A Quick Guide To Male Hair Loss (And What You Can Do About It)
Your barber can help with the hair loss war more than you think.
Like the slow acquisition of the dreaded beer belly, hair loss is one of the unique downsides of being a man.
But while we all know the solution to the former: quit the beer, buy some running shorts—tackling male pattern hair loss, something that affects around 70 percent of us at some stage, is less obvious.
"Whether it's simply coming to terms with a new, cropped look, or actually investing in hair growth treatments, a thinning head of hair or a receding hairline is certainly not the end of the world," says Brady.
"First, you need to identify what is going on. Either you'll have 'temporal thinning' (above the temples, at the front of your head) or 'crown thinning' (at the back).
"The full effects of balding take a long time to see; it's a gradual process. The good is that this means you have plenty of time to tackle the issue."
What is it?
"Most hair loss is caused by dihydrotestosterone (DHT)—an androgenic hormone—which is formed by a lack of testosterone. This causes the hair follicles to get smaller, preventing the hair from coming through the skin's surface."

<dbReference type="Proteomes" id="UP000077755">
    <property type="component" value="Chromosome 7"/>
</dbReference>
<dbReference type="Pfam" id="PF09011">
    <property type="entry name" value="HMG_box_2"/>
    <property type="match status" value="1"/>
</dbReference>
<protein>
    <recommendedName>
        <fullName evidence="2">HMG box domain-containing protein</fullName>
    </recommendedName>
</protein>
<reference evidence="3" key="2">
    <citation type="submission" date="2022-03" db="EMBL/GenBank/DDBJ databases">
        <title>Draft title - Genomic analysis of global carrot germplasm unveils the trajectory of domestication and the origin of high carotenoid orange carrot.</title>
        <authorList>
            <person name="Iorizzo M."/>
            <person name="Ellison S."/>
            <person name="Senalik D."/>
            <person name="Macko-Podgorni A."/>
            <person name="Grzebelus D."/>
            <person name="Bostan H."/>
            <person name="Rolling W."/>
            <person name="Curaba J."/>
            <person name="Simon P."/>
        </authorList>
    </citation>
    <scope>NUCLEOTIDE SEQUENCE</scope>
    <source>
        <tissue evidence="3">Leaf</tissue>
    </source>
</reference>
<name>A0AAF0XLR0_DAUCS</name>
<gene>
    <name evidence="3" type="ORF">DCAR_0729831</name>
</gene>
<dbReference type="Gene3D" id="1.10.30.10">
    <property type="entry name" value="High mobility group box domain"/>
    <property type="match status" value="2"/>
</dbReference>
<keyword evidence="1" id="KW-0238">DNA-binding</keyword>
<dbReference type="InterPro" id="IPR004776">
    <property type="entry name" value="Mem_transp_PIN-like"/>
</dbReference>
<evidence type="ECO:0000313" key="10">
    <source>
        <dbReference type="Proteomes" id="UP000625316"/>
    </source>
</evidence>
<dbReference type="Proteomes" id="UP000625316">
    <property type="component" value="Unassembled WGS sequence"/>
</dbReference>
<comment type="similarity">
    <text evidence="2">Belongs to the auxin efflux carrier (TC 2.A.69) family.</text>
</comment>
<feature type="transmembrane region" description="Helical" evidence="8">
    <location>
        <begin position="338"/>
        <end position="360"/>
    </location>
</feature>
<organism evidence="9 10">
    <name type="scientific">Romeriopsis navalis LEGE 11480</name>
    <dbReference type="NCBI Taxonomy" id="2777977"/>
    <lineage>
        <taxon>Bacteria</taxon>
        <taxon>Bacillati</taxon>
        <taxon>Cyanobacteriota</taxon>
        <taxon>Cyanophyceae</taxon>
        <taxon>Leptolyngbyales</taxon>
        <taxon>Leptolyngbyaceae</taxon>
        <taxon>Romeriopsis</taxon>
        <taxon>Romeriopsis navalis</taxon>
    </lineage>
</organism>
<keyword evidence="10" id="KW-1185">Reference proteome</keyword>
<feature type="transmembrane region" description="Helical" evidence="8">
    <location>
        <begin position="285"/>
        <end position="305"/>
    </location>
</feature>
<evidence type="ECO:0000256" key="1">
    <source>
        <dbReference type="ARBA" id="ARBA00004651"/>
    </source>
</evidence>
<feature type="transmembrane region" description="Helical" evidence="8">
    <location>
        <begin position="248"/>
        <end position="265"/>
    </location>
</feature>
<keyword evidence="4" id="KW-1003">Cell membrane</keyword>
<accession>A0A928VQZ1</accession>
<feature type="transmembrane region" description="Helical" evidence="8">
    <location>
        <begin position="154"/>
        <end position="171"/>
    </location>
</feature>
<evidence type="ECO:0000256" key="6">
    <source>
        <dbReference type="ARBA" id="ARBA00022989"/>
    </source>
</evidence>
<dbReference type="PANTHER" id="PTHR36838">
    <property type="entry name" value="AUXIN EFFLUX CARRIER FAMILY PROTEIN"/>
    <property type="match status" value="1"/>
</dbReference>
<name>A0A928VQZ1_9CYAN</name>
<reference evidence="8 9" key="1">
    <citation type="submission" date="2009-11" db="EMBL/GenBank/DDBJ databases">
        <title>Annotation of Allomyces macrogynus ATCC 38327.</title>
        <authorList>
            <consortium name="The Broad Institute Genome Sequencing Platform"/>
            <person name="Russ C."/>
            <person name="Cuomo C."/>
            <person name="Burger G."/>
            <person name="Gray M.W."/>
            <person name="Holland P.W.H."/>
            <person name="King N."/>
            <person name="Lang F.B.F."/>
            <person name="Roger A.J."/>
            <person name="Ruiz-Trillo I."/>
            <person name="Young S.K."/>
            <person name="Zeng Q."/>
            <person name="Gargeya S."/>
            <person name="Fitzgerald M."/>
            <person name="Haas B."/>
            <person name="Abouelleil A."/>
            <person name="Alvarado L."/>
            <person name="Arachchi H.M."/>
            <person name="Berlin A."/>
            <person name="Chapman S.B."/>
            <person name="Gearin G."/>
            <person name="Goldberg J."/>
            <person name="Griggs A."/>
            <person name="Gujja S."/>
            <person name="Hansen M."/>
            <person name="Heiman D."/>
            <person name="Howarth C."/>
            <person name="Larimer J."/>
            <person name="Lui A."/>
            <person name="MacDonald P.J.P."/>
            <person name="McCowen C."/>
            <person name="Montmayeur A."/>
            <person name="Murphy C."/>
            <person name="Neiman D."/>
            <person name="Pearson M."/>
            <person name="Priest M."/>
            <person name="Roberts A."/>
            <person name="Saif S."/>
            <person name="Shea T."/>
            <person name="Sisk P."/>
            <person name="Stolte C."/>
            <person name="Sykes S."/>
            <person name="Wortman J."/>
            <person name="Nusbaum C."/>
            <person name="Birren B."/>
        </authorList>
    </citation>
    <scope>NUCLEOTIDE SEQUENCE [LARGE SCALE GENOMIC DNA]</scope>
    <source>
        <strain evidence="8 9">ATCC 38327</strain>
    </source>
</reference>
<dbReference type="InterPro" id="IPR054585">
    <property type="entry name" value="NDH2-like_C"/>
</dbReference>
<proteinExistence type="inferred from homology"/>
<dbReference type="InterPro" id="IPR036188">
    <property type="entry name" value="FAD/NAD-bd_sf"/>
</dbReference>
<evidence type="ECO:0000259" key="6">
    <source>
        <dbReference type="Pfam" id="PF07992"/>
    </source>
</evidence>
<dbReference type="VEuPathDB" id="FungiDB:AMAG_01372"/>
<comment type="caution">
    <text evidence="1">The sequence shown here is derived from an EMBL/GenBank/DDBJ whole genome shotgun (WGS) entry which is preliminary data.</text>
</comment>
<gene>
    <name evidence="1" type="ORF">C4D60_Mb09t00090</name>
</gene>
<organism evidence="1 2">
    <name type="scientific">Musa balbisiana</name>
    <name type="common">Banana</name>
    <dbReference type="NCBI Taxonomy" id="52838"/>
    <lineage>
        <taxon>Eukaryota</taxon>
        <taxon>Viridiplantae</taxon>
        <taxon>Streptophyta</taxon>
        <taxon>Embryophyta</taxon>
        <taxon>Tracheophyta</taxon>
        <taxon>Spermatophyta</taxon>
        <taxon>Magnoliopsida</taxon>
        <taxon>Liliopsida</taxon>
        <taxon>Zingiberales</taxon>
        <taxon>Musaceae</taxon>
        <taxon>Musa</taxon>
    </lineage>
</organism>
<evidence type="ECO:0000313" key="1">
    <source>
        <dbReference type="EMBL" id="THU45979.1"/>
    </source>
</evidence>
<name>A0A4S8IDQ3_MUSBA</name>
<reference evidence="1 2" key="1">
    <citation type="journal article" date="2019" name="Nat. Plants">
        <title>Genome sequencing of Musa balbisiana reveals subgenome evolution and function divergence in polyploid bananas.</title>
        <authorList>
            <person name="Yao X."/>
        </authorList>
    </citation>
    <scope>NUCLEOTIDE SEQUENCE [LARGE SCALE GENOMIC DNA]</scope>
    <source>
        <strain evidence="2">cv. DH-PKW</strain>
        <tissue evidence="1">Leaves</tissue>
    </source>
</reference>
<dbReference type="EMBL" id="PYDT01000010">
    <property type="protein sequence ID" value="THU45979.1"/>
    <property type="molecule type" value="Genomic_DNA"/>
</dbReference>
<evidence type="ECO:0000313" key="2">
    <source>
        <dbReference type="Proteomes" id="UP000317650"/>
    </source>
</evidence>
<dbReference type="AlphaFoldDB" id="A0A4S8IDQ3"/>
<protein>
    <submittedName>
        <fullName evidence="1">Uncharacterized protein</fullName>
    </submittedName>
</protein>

Why does it happen?
"There is no definitive answer here—but the main reasons are genetics, and that thing called 'ageing'. There are other factors which can contribute to, but not cause, thinning hair, like poor nutritional health, stress, smoking and bad sleeping habits."
When will it happen?
"This depends on each individual case. It is said that 20 percent of guys will get it in their 20s; 30 percent in their '30s and so on."
How do you treat it?
"There are two things you can do here. If you have caught the areas of thinning hair in time (phew!) you can use an ointment containing Minoxidil (a known brand is called Rogaine) which will help to stimulate hair follicles which are already damaged, reopening them to allow hair to push through. However, this is merely a preventative hormone, and won't stop balding altogether.
"Alternatively, you could take Finasteride (Propecia is the best option here), an orally taken drug, which will prevent the conversion of testosterone to dihydrotestoterone. If these options don't work, then a hair transplant is the way forward."
What can your barber do?
"The best idea is to develop a good relationship with your barber. Most of them know a bit about hair loss, but they will know a lot about what hairstyles work for you and how to make you leave the barber shop feeling better than when you came in."
From: Esquire UK.